He’s also been willing to give Brennan bits and pieces of himself over the years. It’s been more than he’s given anyone else but it’s still not nearly enough as I see it.  Of course I disagree with the implied conclusion that Jared draws: that at some level Booth is a coward and a conformist, and isn’t really worthy of someone as talented and beautiful as Brennan. Outwardly he may conform, but we know that Booth is definitely not a coward and that he doesn’t conform to the rules of the book if the particular book perpetuates an injustice. He follows the spirit, but not necessarily the letter, of the law. And maybe this is why Hacker is outwardly more successful; he sucks up when he has to and makes himself look good on paper when we know that Booth has a hard time doing either of these things.

So, is Booth afraid of success professionally? No, but he does himself a disservice in that he’s unwilling to do the things he needs to do to get ahead in a bureaucracy where plumage and connections are often valued over true worth. And although at some level he must care, I believe that in this area he is secure in the value of his accomplishments whether he gets rewarded for them or not. In many ways, he’s a lot more invested in how Parker, Pops and Brennan perceive him than in how he’s seen on the job. Sadly, he self-sabotages in his personal life as well.

Booth is so inherently uncomfortable with the idea of being noticed that he methodically withholds any information that would shed more light on him and increase his visibility. You can just feel how hard it is for him every time he reveals stuff about himself-it’s like watching a tooth extraction without the patient having the benefit of Novocain. Yet, I’m hopeful that his willingness in Blizzard to open up to Brennan is a sign that he’s putting aside this last of his self-destructive habits. She’s certainly made an effort to make things “safe” for him by virtue of her kindness and loyalty and I hope he’s picked up on that.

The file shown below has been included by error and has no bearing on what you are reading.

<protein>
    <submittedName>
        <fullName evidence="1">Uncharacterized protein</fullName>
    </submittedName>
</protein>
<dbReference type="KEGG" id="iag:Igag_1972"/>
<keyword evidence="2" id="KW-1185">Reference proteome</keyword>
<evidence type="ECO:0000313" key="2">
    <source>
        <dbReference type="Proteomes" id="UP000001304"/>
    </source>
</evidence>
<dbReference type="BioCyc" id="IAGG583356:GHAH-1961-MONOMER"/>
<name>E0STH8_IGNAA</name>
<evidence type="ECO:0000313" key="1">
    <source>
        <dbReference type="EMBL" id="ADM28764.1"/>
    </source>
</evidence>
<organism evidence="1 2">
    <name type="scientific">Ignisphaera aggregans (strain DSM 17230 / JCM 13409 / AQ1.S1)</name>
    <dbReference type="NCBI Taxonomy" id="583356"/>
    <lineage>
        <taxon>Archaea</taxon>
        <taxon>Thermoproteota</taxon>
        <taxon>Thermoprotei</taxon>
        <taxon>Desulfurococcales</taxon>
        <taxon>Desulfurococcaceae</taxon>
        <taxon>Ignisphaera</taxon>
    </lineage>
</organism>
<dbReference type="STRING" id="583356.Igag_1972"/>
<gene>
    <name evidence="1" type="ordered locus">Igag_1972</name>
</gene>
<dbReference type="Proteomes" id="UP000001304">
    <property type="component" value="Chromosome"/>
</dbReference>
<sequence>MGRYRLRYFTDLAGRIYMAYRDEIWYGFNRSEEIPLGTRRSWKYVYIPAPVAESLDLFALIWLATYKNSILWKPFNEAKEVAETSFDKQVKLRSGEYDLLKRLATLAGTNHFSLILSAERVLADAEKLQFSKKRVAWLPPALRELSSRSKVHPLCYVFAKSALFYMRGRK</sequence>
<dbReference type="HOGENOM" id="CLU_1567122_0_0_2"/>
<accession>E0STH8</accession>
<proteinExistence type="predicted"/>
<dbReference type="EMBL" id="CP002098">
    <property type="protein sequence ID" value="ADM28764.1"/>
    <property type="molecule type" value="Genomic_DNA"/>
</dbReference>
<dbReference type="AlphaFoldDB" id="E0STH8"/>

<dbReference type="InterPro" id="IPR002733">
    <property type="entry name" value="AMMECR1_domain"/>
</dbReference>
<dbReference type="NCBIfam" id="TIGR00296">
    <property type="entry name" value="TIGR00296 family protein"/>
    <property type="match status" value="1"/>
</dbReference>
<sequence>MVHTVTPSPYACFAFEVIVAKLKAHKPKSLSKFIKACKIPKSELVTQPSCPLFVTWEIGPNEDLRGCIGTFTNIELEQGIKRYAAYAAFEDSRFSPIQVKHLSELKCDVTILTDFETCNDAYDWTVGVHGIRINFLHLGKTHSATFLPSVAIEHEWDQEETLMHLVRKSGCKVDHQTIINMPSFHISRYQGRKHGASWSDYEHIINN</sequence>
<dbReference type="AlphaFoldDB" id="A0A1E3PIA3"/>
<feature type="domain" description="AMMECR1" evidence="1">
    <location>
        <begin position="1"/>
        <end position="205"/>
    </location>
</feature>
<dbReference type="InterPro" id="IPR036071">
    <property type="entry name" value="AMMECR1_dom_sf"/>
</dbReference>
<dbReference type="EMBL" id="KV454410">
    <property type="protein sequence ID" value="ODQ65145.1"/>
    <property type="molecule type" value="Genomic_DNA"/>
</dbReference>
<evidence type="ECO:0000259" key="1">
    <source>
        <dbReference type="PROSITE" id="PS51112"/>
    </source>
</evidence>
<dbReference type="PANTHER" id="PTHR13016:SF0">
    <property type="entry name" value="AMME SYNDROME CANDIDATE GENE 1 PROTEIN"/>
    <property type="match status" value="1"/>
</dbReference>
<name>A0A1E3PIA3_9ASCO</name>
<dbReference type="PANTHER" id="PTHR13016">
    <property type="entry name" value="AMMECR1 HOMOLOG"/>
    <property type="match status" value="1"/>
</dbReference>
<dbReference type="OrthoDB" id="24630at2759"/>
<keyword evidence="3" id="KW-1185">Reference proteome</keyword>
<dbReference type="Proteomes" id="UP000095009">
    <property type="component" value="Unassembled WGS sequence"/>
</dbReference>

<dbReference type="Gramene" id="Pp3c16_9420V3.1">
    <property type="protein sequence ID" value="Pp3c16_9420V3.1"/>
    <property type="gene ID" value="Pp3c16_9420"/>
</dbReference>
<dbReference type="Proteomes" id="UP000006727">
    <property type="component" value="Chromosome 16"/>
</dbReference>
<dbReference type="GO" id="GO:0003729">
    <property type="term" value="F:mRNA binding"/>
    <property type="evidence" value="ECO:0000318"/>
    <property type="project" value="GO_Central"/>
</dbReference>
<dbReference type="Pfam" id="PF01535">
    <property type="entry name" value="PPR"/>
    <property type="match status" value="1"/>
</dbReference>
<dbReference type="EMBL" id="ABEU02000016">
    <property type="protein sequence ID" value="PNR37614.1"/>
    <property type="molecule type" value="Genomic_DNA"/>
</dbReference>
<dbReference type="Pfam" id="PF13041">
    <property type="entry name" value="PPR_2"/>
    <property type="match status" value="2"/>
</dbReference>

Assuming you survived through this post awake, do you agree with my assessment of Booth and his tendency to “self-sabotage”, or do you think I’m oversimplifying (or overcomplicating!) things? Vayan todos con Dios, amigos!


45 thoughts on “Clark Kent or Superman-Will the Real Seeley Booth Please Stand Up?

  1. I think that to some degree he does self-sabotage. However, I’ve always felt that even if he got a promotion, he wouldn’t take it unless he could still work with Brennan. Things might change when they are finally an official couple or if they ever get married, but I don’t see her working with anyone else and he seems to convey the same. Granted, the writers are talented and can make anything happen, but that’s just how I see it.

    I think he did (to some degree) sabotage his relationship with Hannah. He tried to do what was right, but his heart wasn’t fully there… just his need to follow through.

  2. I think that you nailed it!

    “I maintain that if he’d let people know more about him they’d like him better. I know every time I find out something more about Booth I melt a little inside. We know the truth of Booth (well most of us, anyways) and are dazzled by it. Of course, Brennan likes him well enough now but it took a while to get her there, no thanks to Booth’s reticence. In this regard, his unwillingness to sell himself to others in an attempt to remain safe and keep people away from his perceived shortcomings is decidedly a form of self-sabotage.”

    Very well said. Booth is a great guy, he’s a hero, there is no denying that. But he’s also a product of his upbringing, as is Brennan and Sweets.

    There is a grain of truth in what Jared says, and that is why Brennan is able to believe him…but he’s only right about what you are saying, mariu100. I think Booth definitely has self-sabotaging tendencies. We’ve also seen this in his relationships. I believe he’s subconciously chosen women that will disappoint/leave him/not be “the one”, because he probably thinks he’s not worthy of that kind of love, even though he believes in it.